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UPDATE 10/27: Due to unforeseen circumstances, our featured speakers aren’t available and tonight’s scheduled workshop has been canceled. If this virtual program is rescheduled, we’ll share that information via WAM e-News, social media and here on the website. We apologize for any inconvenience.

When you speak with others, whose conversation is it? Who is included and, more importantly, who’s being left out? How does the way we design the conversations we have, and the spaces in which we have them, affect who can access that interaction freely? How could we better make room for one another in our conversations? After nearly three years of meeting and engaging online, Zoom (and its counterpart platforms) have now become commonplace. And meeting virtually has opened up avenues for accessible participation for individuals with differing levels of sensory ability that face-to-face encounters usually don’t achieve—thanks to readily accessible live captioning, easy ways to “pin” and “spotlight” speakers, etc.

Join us for an online version of the Flashlight Project, a workshop, where we’ll explore the frameworks of conversation in this now-familiar, virtual environment, led by artists Liza Sylvestre and Christopher Jones. Let’s use what we learn together to deconstruct the normative ways we interact to find fresh modes of communication that might invite more folks to join in.

About the Artists

Artist Liza Sylvestre is shown seated, facing the camera. Liza Sylvestre  is a multimedia artist and Research Assistant Professor within the College of Fine and Applied Arts at the University of Illinois Urbana Champaign where she has co-founded the initiative Crip*: Cripistemology and the Arts. Her work has been shown internationally at venues including the Plains Art Museum, Weisman Art Museum, Roots & Culture, Soap Factory, Soo Visual Arts Center, John Hansard Gallery, ARGOS, and MMK. Sylvestre has been the recipient of numerous grants, fellowships, and residencies including a 2021 Joan Mitchell Fellowship, artist-in-residence at the Weisman Art Museum and the Center for Applied and Translational Sensory Science (CATSS), and a Citizens Advocate Award from the Minnesota Commission of the Deaf, DeafBlind, and Hard of Hearing (MNCDHH). Sylvestre’s work has been written about in numerous publications and books including Art in America, Mousse Magazine, Ocula Magazine, Art Monthly, and SciArt Magazine.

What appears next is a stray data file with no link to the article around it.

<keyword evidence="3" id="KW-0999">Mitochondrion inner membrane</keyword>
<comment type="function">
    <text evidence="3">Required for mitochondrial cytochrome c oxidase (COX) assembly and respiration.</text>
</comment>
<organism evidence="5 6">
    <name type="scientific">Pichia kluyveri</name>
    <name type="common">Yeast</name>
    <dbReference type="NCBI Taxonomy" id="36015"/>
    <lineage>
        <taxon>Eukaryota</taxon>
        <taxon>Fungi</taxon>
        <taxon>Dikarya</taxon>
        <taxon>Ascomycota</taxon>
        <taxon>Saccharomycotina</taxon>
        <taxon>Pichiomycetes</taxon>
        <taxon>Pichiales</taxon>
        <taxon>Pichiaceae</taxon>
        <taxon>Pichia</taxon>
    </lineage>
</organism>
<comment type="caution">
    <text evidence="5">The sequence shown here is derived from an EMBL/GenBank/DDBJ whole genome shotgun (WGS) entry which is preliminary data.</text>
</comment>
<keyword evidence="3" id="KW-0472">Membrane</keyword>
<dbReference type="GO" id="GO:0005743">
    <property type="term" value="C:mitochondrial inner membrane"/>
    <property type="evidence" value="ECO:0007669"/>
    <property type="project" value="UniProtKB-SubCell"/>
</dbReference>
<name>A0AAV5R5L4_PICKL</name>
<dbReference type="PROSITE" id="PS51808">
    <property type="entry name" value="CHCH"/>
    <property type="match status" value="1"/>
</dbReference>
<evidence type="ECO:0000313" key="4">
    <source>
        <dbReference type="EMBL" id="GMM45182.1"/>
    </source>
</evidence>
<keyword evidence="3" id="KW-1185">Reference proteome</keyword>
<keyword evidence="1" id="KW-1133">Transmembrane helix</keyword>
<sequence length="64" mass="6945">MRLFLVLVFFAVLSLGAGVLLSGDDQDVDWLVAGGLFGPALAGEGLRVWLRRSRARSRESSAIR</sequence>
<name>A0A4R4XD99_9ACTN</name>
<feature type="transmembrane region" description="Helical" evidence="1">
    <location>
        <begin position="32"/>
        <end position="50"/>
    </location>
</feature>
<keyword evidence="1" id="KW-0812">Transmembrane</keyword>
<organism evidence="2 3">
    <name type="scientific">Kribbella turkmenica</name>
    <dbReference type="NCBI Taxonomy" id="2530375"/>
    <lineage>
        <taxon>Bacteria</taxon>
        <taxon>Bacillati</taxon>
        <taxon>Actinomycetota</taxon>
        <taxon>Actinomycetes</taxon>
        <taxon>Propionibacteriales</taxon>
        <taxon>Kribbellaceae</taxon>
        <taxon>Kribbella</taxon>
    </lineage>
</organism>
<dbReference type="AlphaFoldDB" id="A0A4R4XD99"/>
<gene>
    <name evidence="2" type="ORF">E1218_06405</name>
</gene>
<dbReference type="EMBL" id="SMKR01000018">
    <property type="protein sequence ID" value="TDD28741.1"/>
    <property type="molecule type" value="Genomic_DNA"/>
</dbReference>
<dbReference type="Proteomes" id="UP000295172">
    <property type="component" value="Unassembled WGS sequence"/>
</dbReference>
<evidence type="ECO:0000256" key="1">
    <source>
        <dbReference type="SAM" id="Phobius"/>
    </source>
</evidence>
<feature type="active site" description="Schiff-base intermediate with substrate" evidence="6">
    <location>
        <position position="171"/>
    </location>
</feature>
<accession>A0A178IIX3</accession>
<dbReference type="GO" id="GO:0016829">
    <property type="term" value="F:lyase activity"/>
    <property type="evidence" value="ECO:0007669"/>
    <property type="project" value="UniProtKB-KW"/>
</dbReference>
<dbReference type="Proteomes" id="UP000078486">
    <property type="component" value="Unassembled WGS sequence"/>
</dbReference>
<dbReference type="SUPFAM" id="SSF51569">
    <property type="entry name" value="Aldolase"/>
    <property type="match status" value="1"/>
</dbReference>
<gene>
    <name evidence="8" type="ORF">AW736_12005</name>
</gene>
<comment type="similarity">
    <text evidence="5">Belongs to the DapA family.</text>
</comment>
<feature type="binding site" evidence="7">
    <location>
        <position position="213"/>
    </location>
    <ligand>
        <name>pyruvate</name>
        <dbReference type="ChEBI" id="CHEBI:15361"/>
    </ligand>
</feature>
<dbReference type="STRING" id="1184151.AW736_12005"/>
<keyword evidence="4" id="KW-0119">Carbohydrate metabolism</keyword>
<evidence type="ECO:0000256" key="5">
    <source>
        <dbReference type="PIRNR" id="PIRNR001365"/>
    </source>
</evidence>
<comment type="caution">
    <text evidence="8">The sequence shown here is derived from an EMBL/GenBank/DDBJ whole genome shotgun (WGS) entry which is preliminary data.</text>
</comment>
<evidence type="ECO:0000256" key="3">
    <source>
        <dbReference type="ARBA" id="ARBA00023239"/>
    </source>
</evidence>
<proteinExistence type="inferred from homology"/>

Artist Christopher Jones is seated in front of a bookcase, dressed casually in a gray t-shirt and smiling enthusiastically.Christopher Robert Jones is an artist and writer based in Illinois. Their research revolves around the “failure” or “malfunctioning” of the body and how those experiences are situated at points of intersection between Queer and Crip* discourses. They are currently a Specialized Faculty in the Studio Art program at the University of Illinois Urbana-Champaign.




Image (top): Christopher Jones and Liza Sylvestre on a darkened Zoom screen, with only their faces illuminated by flashlights. Captioning at the base of the screenshot reads: “Hi, how do you communicate. What is communication. What is zoom, zoom.” Screenshot from a Flashlight Project workshop courtesy of the artists.